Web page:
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Beaches in Long Beach, CA

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Going to the Beach in Long Beach
Kids playing at the beach in Long Beach, CA

Kids playing at the beach in Long Beach, CA

Photo © 2006 Kayte Deioma, licensed to About.com
Because Long Beach, CA has so many different beaches with different amenities, they wouldn't all fit in my guide to LA Beaches, so this is a separate guide to the beaches in Long Beach, CA. Each page includes photos and descriptions of the beach as well as information on parking and a list of amenities and activities available. Beach restrictions for all beaches are listed on the last page.

Long Beach beaches have some different characteristics from many other Southern California beaches. First, they are protected by the breakwater that protects the harbor, so there are no surfable waves. This makes them safer for kids and people who can't swim and great for activities like windsurfing, kiteboarding, kayaking and fishing from small boats.

It also means that there's no wave action to clean out contaminants that pour down the LA River. The contamination problem has decreased significantly since they added booms and filters at the mouth of the river, but it still makes sense to check the water quality reports before swimming.

In addition to the river runoff, you can sometimes see a black film of petroleum on the sand from the oil drilling on the three oil islands off the coast. They are somewhat camouflaged with concrete towers and fountains, but they are still pumping oil.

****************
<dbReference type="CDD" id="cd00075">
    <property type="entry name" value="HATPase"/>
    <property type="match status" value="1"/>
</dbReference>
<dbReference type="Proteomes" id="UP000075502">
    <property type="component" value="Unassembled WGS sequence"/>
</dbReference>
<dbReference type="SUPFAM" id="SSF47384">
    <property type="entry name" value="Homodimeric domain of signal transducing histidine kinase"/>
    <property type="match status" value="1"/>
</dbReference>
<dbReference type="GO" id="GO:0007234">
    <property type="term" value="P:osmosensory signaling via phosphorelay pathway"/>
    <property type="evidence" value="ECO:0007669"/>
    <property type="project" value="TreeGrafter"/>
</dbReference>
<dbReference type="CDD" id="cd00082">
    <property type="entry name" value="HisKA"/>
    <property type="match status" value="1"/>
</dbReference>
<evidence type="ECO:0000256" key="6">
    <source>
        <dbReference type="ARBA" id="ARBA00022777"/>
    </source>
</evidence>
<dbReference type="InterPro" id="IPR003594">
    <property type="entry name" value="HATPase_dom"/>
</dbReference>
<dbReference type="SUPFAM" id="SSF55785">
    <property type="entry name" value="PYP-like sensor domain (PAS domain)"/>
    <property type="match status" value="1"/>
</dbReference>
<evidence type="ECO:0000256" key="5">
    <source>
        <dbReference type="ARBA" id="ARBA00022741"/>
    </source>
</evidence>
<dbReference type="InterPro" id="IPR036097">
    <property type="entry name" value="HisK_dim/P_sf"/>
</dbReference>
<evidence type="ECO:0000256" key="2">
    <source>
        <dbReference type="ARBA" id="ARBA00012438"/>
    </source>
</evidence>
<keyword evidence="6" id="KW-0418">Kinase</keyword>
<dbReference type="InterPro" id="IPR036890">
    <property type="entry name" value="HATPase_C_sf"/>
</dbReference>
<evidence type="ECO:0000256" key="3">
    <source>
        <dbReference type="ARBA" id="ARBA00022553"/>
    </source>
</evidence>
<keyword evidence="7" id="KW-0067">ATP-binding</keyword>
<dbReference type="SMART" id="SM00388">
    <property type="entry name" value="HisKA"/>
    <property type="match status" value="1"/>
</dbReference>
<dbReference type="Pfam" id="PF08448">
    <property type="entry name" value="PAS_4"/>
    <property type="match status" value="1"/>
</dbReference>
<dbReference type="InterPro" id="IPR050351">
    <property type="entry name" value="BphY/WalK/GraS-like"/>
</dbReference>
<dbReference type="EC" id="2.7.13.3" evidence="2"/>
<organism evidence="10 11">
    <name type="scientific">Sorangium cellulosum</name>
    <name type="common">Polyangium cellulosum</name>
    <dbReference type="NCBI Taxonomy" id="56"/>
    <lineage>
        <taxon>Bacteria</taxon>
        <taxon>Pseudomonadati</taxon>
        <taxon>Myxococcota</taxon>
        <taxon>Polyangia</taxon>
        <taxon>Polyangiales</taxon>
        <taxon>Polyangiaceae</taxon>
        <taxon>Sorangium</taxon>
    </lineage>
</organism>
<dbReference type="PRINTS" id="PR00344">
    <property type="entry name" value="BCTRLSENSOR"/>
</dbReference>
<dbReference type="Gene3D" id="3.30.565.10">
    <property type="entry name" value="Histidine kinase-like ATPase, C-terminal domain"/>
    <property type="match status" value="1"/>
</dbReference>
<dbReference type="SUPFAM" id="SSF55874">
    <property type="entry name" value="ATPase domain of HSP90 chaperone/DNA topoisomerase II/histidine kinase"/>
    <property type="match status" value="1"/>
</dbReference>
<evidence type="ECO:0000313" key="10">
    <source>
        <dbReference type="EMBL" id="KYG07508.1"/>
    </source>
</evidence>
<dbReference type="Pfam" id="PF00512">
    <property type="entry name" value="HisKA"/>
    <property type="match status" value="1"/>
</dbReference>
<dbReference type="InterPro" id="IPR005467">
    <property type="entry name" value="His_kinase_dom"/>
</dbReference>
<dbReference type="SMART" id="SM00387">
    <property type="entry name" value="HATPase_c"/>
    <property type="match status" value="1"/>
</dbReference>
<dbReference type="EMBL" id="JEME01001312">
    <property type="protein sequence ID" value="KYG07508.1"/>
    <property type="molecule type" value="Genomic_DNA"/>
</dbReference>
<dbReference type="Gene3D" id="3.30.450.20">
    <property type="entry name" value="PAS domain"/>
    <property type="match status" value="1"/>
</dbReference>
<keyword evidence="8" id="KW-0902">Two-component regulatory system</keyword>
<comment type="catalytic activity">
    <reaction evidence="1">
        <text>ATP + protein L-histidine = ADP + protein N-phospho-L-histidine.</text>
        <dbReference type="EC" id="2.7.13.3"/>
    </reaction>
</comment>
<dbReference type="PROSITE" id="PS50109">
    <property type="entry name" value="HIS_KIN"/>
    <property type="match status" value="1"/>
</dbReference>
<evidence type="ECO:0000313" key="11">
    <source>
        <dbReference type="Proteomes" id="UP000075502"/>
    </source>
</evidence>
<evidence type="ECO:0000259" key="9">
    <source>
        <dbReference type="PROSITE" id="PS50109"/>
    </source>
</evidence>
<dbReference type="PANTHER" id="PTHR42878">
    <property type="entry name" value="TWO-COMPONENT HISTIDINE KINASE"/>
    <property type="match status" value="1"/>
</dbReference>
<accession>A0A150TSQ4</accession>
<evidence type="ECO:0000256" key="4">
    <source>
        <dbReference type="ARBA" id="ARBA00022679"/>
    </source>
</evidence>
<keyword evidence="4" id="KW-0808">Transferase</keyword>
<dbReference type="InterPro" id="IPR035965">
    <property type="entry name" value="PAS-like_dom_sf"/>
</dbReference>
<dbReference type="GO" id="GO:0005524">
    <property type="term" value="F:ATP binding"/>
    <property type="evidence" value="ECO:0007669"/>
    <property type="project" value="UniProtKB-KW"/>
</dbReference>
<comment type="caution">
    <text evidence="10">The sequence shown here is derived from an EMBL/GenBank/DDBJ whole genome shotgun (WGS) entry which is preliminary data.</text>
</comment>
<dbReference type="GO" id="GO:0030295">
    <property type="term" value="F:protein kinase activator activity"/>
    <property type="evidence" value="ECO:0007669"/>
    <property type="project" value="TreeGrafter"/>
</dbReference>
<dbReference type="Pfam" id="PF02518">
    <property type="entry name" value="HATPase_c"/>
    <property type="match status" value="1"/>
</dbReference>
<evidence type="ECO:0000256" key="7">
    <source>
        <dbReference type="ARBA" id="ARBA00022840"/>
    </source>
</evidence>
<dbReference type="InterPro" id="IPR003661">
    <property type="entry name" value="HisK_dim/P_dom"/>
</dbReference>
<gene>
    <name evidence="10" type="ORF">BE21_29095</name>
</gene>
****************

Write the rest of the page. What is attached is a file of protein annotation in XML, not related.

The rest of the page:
Beyond the oil islands, on a clear day you can see Catalina Island, which is reachable by ferry.

Another distinguishing factor of the ocean-front beaches in Long Beach is that they are south-facing instead of west-facing. This means that you have to head south to get to the beach. Heading west will take you to the Port of Long Beach.

The southern orientation also means that the sun doesn't set over the beach in summer. If you're on the beach, the sun will set over downtown. However, in the winter, when the sun sets further to the south, the beach, and the bluff above the beach is a great place to watch the sun set behind the Queen Mary.

Not all of the beaches in Long Beach are on the ocean. Some are on inland waterways that are even more calm.

The beaches are listed here from Downtown Long Beach in the west, east to the Orange County line and following the water inland.

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